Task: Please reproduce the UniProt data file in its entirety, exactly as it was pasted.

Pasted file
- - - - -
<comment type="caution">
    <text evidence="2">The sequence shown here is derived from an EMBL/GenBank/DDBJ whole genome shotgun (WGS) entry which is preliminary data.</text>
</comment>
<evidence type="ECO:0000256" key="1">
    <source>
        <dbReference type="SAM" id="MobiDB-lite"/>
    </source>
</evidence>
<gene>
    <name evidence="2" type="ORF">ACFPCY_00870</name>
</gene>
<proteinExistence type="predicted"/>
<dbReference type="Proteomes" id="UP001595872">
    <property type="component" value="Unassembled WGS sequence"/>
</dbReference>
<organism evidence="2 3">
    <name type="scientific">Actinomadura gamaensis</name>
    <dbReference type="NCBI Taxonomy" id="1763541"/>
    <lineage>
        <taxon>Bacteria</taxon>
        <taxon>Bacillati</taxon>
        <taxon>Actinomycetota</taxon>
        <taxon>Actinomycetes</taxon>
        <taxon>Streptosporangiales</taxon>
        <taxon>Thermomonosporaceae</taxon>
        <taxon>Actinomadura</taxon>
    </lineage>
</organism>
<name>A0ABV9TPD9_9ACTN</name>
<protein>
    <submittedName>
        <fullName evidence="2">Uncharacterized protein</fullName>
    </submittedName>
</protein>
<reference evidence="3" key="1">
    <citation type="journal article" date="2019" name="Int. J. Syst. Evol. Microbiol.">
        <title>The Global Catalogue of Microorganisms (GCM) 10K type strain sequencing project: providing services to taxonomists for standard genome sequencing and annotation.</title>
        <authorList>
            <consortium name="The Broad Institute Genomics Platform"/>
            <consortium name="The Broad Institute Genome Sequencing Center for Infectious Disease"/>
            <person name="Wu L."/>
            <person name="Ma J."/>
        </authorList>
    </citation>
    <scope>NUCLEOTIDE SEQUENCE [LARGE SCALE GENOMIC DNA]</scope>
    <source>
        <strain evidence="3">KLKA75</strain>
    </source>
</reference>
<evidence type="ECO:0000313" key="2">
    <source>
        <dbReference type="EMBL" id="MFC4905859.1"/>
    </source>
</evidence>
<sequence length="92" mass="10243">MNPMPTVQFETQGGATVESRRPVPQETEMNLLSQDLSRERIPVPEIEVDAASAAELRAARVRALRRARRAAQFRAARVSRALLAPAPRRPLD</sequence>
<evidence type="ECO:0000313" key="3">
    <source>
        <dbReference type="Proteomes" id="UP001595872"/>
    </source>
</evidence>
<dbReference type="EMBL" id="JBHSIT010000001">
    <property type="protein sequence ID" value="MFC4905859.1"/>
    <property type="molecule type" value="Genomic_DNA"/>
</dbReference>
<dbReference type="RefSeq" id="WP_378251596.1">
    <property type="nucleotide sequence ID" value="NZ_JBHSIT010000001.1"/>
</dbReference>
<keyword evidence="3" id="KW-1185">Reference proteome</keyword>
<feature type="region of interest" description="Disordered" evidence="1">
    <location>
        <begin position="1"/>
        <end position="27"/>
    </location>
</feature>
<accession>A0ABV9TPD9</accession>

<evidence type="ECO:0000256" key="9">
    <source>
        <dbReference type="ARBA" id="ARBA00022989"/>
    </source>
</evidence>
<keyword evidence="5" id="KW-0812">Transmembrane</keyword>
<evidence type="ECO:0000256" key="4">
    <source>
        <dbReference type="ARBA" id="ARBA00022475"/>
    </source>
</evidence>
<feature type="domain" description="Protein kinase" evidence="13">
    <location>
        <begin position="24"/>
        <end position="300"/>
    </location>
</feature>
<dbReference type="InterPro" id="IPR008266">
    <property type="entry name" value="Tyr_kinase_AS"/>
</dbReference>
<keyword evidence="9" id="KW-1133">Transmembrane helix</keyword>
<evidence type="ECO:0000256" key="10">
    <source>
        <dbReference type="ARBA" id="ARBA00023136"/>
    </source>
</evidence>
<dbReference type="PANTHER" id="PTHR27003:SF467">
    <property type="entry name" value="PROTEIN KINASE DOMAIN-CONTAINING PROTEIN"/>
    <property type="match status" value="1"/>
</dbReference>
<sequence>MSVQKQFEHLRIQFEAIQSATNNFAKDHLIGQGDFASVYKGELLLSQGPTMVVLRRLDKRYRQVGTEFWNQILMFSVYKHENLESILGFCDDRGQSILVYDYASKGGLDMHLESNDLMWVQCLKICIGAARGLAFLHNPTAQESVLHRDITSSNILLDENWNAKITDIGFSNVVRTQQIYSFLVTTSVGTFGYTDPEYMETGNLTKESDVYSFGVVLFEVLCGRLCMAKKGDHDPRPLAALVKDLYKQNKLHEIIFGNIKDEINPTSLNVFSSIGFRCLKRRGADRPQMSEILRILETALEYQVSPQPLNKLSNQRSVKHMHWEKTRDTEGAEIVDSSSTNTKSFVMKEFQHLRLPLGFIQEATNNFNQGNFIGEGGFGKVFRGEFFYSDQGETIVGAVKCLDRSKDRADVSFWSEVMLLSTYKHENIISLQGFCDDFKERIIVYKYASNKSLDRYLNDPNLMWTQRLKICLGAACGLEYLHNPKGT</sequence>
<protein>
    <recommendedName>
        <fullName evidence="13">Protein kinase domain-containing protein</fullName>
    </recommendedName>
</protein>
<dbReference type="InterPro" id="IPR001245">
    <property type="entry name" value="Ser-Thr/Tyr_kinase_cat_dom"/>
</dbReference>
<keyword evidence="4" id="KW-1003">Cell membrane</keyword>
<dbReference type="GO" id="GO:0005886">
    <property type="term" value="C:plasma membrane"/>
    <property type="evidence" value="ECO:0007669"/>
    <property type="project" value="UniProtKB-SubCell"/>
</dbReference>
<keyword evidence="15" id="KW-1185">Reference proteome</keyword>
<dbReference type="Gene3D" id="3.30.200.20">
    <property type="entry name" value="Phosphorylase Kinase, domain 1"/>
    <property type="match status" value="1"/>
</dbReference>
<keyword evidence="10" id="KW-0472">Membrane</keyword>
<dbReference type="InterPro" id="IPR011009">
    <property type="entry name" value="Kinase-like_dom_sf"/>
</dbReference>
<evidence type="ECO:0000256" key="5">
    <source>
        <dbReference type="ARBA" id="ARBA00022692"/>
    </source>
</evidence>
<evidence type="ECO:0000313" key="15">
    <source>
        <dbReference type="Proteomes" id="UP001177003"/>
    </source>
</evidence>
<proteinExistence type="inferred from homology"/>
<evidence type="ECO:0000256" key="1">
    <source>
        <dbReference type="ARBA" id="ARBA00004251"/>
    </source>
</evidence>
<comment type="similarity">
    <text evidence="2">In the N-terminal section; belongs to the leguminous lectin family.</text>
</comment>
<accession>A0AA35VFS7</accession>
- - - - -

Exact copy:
<comment type="caution">
    <text evidence="2">The sequence shown here is derived from an EMBL/GenBank/DDBJ whole genome shotgun (WGS) entry which is preliminary data.</text>
</comment>
<evidence type="ECO:0000256" key="1">
    <source>
        <dbReference type="SAM" id="MobiDB-lite"/>
    </source>
</evidence>
<gene>
    <name evidence="2" type="ORF">ACFPCY_00870</name>
</gene>
<proteinExistence type="predicted"/>
<dbReference type="Proteomes" id="UP001595872">
    <property type="component" value="Unassembled WGS sequence"/>
</dbReference>
<organism evidence="2 3">
    <name type="scientific">Actinomadura gamaensis</name>
    <dbReference type="NCBI Taxonomy" id="1763541"/>
    <lineage>
        <taxon>Bacteria</taxon>
        <taxon>Bacillati</taxon>
        <taxon>Actinomycetota</taxon>
        <taxon>Actinomycetes</taxon>
        <taxon>Streptosporangiales</taxon>
        <taxon>Thermomonosporaceae</taxon>
        <taxon>Actinomadura</taxon>
    </lineage>
</organism>
<name>A0ABV9TPD9_9ACTN</name>
<protein>
    <submittedName>
        <fullName evidence="2">Uncharacterized protein</fullName>
    </submittedName>
</protein>
<reference evidence="3" key="1">
    <citation type="journal article" date="2019" name="Int. J. Syst. Evol. Microbiol.">
        <title>The Global Catalogue of Microorganisms (GCM) 10K type strain sequencing project: providing services to taxonomists for standard genome sequencing and annotation.</title>
        <authorList>
            <consortium name="The Broad Institute Genomics Platform"/>
            <consortium name="The Broad Institute Genome Sequencing Center for Infectious Disease"/>
            <person name="Wu L."/>
            <person name="Ma J."/>
        </authorList>
    </citation>
    <scope>NUCLEOTIDE SEQUENCE [LARGE SCALE GENOMIC DNA]</scope>
    <source>
        <strain evidence="3">KLKA75</strain>
    </source>
</reference>
<evidence type="ECO:0000313" key="2">
    <source>
        <dbReference type="EMBL" id="MFC4905859.1"/>
    </source>
</evidence>
<sequence length="92" mass="10243">MNPMPTVQFETQGGATVESRRPVPQETEMNLLSQDLSRERIPVPEIEVDAASAAELRAARVRALRRARRAAQFRAARVSRALLAPAPRRPLD</sequence>
<evidence type="ECO:0000313" key="3">
    <source>
        <dbReference type="Proteomes" id="UP001595872"/>
    </source>
</evidence>
<dbReference type="EMBL" id="JBHSIT010000001">
    <property type="protein sequence ID" value="MFC4905859.1"/>
    <property type="molecule type" value="Genomic_DNA"/>
</dbReference>
<dbReference type="RefSeq" id="WP_378251596.1">
    <property type="nucleotide sequence ID" value="NZ_JBHSIT010000001.1"/>
</dbReference>
<keyword evidence="3" id="KW-1185">Reference proteome</keyword>
<feature type="region of interest" description="Disordered" evidence="1">
    <location>
        <begin position="1"/>
        <end position="27"/>
    </location>
</feature>
<accession>A0ABV9TPD9</accession>

<evidence type="ECO:0000256" key="9">
    <source>
        <dbReference type="ARBA" id="ARBA00022989"/>
    </source>
</evidence>
<keyword evidence="5" id="KW-0812">Transmembrane</keyword>
<evidence type="ECO:0000256" key="4">
    <source>
        <dbReference type="ARBA" id="ARBA00022475"/>
    </source>
</evidence>
<feature type="domain" description="Protein kinase" evidence="13">
    <location>
        <begin position="24"/>
        <end position="300"/>
    </location>
</feature>
<dbReference type="InterPro" id="IPR008266">
    <property type="entry name" value="Tyr_kinase_AS"/>
</dbReference>
<keyword evidence="9" id="KW-1133">Transmembrane helix</keyword>
<evidence type="ECO:0000256" key="10">
    <source>
        <dbReference type="ARBA" id="ARBA00023136"/>
    </source>
</evidence>
<dbReference type="PANTHER" id="PTHR27003:SF467">
    <property type="entry name" value="PROTEIN KINASE DOMAIN-CONTAINING PROTEIN"/>
    <property type="match status" value="1"/>
</dbReference>
<sequence>MSVQKQFEHLRIQFEAIQSATNNFAKDHLIGQGDFASVYKGELLLSQGPTMVVLRRLDKRYRQVGTEFWNQILMFSVYKHENLESILGFCDDRGQSILVYDYASKGGLDMHLESNDLMWVQCLKICIGAARGLAFLHNPTAQESVLHRDITSSNILLDENWNAKITDIGFSNVVRTQQIYSFLVTTSVGTFGYTDPEYMETGNLTKESDVYSFGVVLFEVLCGRLCMAKKGDHDPRPLAALVKDLYKQNKLHEIIFGNIKDEINPTSLNVFSSIGFRCLKRRGADRPQMSEILRILETALEYQVSPQPLNKLSNQRSVKHMHWEKTRDTEGAEIVDSSSTNTKSFVMKEFQHLRLPLGFIQEATNNFNQGNFIGEGGFGKVFRGEFFYSDQGETIVGAVKCLDRSKDRADVSFWSEVMLLSTYKHENIISLQGFCDDFKERIIVYKYASNKSLDRYLNDPNLMWTQRLKICLGAACGLEYLHNPKGT</sequence>
<protein>
    <recommendedName>
        <fullName evidence="13">Protein kinase domain-containing protein</fullName>
    </recommendedName>
</protein>
<dbReference type="InterPro" id="IPR001245">
    <property type="entry name" value="Ser-Thr/Tyr_kinase_cat_dom"/>
</dbReference>
<keyword evidence="4" id="KW-1003">Cell membrane</keyword>
<dbReference type="GO" id="GO:0005886">
    <property type="term" value="C:plasma membrane"/>
    <property type="evidence" value="ECO:0007669"/>
    <property type="project" value="UniProtKB-SubCell"/>
</dbReference>
<keyword evidence="15" id="KW-1185">Reference proteome</keyword>
<dbReference type="Gene3D" id="3.30.200.20">
    <property type="entry name" value="Phosphorylase Kinase, domain 1"/>
    <property type="match status" value="1"/>
</dbReference>
<keyword evidence="10" id="KW-0472">Membrane</keyword>
<dbReference type="InterPro" id="IPR011009">
    <property type="entry name" value="Kinase-like_dom_sf"/>
</dbReference>
<evidence type="ECO:0000256" key="5">
    <source>
        <dbReference type="ARBA" id="ARBA00022692"/>
    </source>
</evidence>
<evidence type="ECO:0000313" key="15">
    <source>
        <dbReference type="Proteomes" id="UP001177003"/>
    </source>
</evidence>
<proteinExistence type="inferred from homology"/>
<evidence type="ECO:0000256" key="1">
    <source>
        <dbReference type="ARBA" id="ARBA00004251"/>
    </source>
</evidence>
<comment type="similarity">
    <text evidence="2">In the N-terminal section; belongs to the leguminous lectin family.</text>
</comment>
<accession>A0AA35VFS7</accession>